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As you know most ISP's block port 25 on outgoing mail. Some of my clients wish to use our mail server as an outgoing mail server. However, we do not have TLS or SSL. Is there a way to accept incoming connections on say, port 2525 on the smtp server?

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See also: serverfault.com/questions/123744/… –  Matt Jul 30 '10 at 13:44

4 Answers 4

You haven't specified which smtp server you're using, so I'll propose a universal method to redirect that should work regardless of what software you're running.

Add these iptables rules:

Permit 2525/tcp through the firewall:

$ iptables -A INPUT -i eth0 -p tcp --dport 2525 -j ACCEPT

Redirect traffic arriving on 2525/tcp to 25/tcp:

$ iptables -A PREROUTING -t nat -i eth0 -p tcp --dport 2525 -j REDIRECT --to-port 25

I haven't tested this rule yet, but I believe it should work.

Keep in mind, though, that other mail servers out on the internet will not know that they need to connect on port 2525. If you're only using this for clients to send mail, though, using an alternate port should be no problem.

Additionally, I'd recommend that you use port 587 instead of 2525. Port 587 is the RFC-sanctioned SMTP "submit" port, and many clients will already be set up to use this. At this point in time, I know of no ISPs that block this submission port.

user@host:~$ grep 587 /etc/services
submission  587/udp     # Submission
submission  587/tcp     # Submission
...
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Thanks, ErikA.. Sorry I didn't specify the smtp server. I'm using sendmail. I'm going to give that a try and I'll let you know if that works. I understand that other mail servers will not know to connect on port 2525, when I provide the information to the clients I'll let them know the correct port number. –  user49795 Jul 30 '10 at 14:06
    
No problem. Did you see the update I made to my answer about using port 587? That would be a much better idea than using 2525. –  EEAA Jul 30 '10 at 14:08
    
Awesome. I just saw that. I'll give that a shot. –  user49795 Jul 30 '10 at 14:12
    
I really hate to sound dumb, but when I try iptables, it just says command not found. So, it looks like its not installed. –  user49795 Jul 30 '10 at 17:38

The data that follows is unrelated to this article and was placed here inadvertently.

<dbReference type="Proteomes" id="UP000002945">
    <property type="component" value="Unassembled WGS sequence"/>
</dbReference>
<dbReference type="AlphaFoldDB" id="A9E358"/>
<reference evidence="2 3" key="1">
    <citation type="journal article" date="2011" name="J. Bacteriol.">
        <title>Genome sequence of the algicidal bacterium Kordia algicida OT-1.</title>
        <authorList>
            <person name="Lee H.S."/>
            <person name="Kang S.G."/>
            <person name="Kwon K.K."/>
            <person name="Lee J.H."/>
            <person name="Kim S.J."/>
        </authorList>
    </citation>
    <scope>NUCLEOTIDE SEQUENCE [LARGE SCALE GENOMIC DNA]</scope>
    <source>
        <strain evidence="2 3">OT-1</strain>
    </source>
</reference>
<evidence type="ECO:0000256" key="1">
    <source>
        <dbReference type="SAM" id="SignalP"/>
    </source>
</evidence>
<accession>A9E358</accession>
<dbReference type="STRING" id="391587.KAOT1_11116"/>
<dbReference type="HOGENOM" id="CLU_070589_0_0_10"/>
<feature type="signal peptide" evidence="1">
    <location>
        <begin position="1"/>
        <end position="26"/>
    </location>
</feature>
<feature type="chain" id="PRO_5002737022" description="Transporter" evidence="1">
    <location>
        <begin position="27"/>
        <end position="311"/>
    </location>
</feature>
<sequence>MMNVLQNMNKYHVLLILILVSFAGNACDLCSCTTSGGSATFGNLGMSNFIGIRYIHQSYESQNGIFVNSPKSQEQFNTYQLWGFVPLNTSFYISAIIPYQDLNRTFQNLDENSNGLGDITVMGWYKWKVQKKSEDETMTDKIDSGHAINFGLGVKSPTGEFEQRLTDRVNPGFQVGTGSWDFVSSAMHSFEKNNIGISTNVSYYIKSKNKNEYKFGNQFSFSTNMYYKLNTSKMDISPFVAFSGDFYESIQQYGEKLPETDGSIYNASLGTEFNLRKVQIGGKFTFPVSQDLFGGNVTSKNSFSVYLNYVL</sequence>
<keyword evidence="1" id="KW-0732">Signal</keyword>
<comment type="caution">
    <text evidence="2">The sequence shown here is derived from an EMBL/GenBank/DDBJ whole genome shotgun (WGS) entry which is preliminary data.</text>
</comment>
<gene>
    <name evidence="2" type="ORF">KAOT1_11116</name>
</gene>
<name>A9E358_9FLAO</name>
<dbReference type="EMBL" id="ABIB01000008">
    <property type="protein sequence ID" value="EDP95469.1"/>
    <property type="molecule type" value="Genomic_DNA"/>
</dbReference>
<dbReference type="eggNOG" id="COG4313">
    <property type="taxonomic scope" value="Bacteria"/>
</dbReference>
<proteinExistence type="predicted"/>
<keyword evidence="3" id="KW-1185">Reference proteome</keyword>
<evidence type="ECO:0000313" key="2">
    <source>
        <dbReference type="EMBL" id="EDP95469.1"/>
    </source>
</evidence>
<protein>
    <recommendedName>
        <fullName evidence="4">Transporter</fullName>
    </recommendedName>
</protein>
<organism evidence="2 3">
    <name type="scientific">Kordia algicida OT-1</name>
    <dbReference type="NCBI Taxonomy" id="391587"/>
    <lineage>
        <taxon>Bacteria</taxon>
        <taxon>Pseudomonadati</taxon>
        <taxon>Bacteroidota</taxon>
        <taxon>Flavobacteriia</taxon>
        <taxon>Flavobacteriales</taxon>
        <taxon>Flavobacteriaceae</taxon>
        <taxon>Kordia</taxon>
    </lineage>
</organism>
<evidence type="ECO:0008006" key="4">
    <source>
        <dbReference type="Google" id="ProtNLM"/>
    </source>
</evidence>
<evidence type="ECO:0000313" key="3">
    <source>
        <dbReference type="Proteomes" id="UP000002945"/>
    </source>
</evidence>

Are you trying to run it as root? If not, try that. If it's still not there, you can install it quite easily from your repo's package repository. –  EEAA Jul 30 '10 at 17:51

Ah -- you appear to be using sendmail.

If you look in your sendmail.mc, you probably have a line like:

dnl DAEMON_OPTIONS(`Port=submission, Name=MSA, M=Ea')dnl

If you remove the leading dnl and then re-generate your sendmail.cf, sendmail should start listening on port 587 without any iptables port-forwarding magic required.

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I tried this, re-generated the sendmail.cf and still trying to test it. It won't authenticate.. so it doesn't quite seem like its listening on that port. –  user49795 Jul 30 '10 at 16:57
    
Authentication is another ball of wax. My notes from a few years ago are here wiki.xdroop.com/space/sendmail/smtp-auth hopefully they will point you in the right direction. –  David Mackintosh Aug 2 '10 at 12:48

What kind of server is it? Microsoft, Linux?
If we are talking Exchange then yes there is a way, which is simple to use!

Let me know!

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Its a Linux based server. –  user49795 Jul 30 '10 at 13:55
1  
James, for future reference, this should have been posted as a comment to the original question. –  EEAA Jul 30 '10 at 14:27

Yes - most servers will easily allow you to change the port its listening on - and its simple to redirect connections to port 25 on a Linux box or any box sitting behind a moderately capable firewall. How you do that depends on the hardware / software / OS. Its also easy to configure most MUAs to use a non-standard port for SMTP connections.

The rest of the world will try to connect to port 25 on the host defined in the MX server when it wants to send mail to you, but you say that you're just looking to provide an outgoing mail service for your customers.

The obvious solution (for Linux, Unix, MSWindows and some others) is to use stunnel to shift the traffic onto a different port (and it'll also wrap it in SSL, potentially allowing you to use client certificate verification). But you do need to ensure that you have some authentication in place and also that your server is included in any published SPF records. If your customers/you don't own the domains you will be processing mail for, then its a non-starter.

C.

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Thanks for that. Yeah, I was already attempting to do that. What file would I modify to forward incoming connections? –  user49795 Jul 30 '10 at 13:57
    
Without using a proxy like stunnel? I have no idea - you didn't say what you are using as a MTA. –  symcbean Jul 31 '10 at 21:29

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